Spring state#039;s second most active tornado season

Published 12:00 am Thursday, February 17, 2005

This week is Alabama Severe Weather Awareness Week, sponsored by the National Weather Service, Alabama EMA and the American Red Cross.

Severe Weather Awareness Week is designed to increase the public's awareness of tornadoes, thunderstorms and other potentially devastating weather-related phenomenon. The State of Alabama currently has two distinct severe weather seasons and only just recently has the month of November passed March, April and May as the most active month for tornadoes. Between 2000-04, 81 tornadoes were reported in the month of November.

But this makes March and the spring season no less dangerous.

The complete randomness of a tornado is what makes it so deadly. During a dangerous thunderstorm, a funnel cloud can pop up at any moment. While warning systems such the Emergency Alert System can distribute warnings quickly and efficiently, only by acting fast, yourself, can you hope to possibly save your own life and the lives of your families. Tornadoes form quickly and you may only have a few seconds to react and find shelter.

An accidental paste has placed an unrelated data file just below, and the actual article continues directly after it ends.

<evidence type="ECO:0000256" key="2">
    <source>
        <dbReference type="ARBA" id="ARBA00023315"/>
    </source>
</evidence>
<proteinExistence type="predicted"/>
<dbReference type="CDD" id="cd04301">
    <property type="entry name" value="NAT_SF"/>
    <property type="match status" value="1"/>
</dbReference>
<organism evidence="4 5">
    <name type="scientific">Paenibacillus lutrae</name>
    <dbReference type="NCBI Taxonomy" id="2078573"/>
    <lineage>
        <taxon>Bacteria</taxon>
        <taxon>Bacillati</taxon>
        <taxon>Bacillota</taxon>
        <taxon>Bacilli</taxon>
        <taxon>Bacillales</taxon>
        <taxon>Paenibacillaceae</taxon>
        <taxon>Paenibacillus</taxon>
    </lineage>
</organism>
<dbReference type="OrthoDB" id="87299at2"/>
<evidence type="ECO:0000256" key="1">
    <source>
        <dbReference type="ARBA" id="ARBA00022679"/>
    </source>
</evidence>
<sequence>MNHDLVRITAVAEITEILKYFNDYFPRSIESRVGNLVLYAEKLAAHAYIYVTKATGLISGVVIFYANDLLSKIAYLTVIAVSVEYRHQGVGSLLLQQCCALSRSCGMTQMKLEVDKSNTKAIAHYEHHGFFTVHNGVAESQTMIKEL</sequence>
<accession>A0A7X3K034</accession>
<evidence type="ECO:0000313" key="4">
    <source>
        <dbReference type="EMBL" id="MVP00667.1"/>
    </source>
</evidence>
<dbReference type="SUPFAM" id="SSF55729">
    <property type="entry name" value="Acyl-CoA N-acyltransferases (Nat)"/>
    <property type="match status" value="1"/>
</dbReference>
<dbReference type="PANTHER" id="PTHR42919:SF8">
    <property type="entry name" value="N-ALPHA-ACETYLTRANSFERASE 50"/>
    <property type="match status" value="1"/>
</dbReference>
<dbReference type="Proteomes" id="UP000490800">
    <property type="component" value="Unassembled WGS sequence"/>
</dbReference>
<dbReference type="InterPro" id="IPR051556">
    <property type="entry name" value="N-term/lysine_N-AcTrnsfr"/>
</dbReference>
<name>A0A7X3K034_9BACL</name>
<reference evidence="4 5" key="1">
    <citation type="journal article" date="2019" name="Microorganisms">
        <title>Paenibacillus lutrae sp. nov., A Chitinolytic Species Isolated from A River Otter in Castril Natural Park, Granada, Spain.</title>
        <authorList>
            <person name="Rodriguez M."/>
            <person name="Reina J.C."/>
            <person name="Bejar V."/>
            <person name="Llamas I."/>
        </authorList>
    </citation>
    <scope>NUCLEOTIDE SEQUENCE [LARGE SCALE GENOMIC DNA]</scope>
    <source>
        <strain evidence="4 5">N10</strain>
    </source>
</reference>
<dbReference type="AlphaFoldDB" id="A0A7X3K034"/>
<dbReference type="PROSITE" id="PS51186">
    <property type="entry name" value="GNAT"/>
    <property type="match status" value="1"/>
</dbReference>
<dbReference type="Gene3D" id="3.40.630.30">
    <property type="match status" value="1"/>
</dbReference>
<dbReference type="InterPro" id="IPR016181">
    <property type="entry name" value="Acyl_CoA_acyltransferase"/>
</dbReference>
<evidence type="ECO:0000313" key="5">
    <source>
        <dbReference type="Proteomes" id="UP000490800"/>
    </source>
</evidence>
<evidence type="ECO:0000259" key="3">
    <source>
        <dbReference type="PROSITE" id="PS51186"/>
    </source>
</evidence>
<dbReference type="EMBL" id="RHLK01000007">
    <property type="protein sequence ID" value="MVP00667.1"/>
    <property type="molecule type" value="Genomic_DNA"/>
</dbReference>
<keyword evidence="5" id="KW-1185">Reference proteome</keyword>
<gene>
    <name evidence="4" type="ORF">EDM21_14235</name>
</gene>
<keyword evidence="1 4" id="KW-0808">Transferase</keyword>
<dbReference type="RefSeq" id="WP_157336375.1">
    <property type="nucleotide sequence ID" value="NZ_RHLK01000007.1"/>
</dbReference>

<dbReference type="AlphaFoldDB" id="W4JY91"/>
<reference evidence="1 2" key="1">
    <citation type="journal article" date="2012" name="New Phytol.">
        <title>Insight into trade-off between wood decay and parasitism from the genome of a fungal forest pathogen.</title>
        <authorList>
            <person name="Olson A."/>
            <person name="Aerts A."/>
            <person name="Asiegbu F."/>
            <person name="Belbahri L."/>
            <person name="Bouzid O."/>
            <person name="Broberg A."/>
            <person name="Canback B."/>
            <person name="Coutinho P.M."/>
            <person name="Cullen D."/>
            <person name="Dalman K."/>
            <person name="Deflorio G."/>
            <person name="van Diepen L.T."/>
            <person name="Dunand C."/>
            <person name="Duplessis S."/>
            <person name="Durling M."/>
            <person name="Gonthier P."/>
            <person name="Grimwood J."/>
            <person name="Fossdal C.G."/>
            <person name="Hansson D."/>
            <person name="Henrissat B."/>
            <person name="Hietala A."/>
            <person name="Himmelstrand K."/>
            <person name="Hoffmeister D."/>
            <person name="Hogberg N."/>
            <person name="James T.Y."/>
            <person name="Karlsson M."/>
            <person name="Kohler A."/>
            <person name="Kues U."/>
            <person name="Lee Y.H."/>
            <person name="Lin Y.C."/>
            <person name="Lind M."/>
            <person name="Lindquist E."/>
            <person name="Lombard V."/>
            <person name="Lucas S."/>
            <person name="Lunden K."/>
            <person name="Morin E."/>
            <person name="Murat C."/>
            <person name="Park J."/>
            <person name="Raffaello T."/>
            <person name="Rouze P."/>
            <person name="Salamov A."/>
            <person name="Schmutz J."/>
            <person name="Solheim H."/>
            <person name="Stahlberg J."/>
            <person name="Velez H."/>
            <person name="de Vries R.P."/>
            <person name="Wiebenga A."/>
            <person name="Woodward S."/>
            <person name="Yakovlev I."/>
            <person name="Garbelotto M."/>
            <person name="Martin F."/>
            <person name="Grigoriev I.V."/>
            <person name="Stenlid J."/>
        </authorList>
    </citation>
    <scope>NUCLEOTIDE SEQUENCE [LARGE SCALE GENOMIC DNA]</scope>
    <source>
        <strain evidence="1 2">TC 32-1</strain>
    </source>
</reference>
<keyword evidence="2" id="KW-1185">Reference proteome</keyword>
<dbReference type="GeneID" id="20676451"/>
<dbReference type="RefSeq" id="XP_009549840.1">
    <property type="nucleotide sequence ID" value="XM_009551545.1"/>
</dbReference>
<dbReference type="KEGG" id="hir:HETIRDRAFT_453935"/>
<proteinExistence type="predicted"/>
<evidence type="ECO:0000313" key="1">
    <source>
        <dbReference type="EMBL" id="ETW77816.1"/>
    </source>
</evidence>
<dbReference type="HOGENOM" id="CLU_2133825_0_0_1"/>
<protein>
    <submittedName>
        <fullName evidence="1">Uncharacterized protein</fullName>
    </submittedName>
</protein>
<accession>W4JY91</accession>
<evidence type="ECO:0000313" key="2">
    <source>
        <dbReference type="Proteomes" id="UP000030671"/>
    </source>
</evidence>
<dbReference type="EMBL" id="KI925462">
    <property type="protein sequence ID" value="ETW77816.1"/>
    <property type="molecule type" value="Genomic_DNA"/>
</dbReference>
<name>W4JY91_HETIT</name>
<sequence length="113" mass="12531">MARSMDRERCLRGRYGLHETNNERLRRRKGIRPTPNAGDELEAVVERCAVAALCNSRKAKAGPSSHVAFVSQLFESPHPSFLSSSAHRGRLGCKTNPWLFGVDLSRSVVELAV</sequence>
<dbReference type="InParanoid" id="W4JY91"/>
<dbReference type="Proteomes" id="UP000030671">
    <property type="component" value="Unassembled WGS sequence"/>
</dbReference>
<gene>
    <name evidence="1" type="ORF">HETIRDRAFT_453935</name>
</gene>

Follow these rules, courtesy of the National Weather Service:

n In schools, nursing homes, hospitals, factories and shopping centers: Go to a pre-designated shelter area. Basements are the best, but interior hallways on the lowest floor usually offer protection. Close all the doors to the hallway for greater protection.

n In homes or small buildings: Go to the basement or a small interior room such as a closet, a bathroom, or an interior hallway on the lowest level. If available, get under something sturdy like a heavy table. Protect yourself from flying debris with pillows, heavy coats, blankets, or quilts. Use bicycle or motorcycle helmets, if available, to protect your head.

n Stay away from windows! Do not bother opening or closing them. It will not protect the structure. You will waste time and put yourself and possibly others at greater risk. Use those valuable seconds to find a place of safety.

n Stay away from doors and outside walls! Protect your head!

n In mobile homes or vehicles: Leave them and go to a strong building. If there is no shelter nearby, get into the nearest ditch, depression, or underground culvert and lie flat with your hands shielding your head.

Safety precautions like the ones above can greatly increase your survival should a tornado touch down in your immediate area.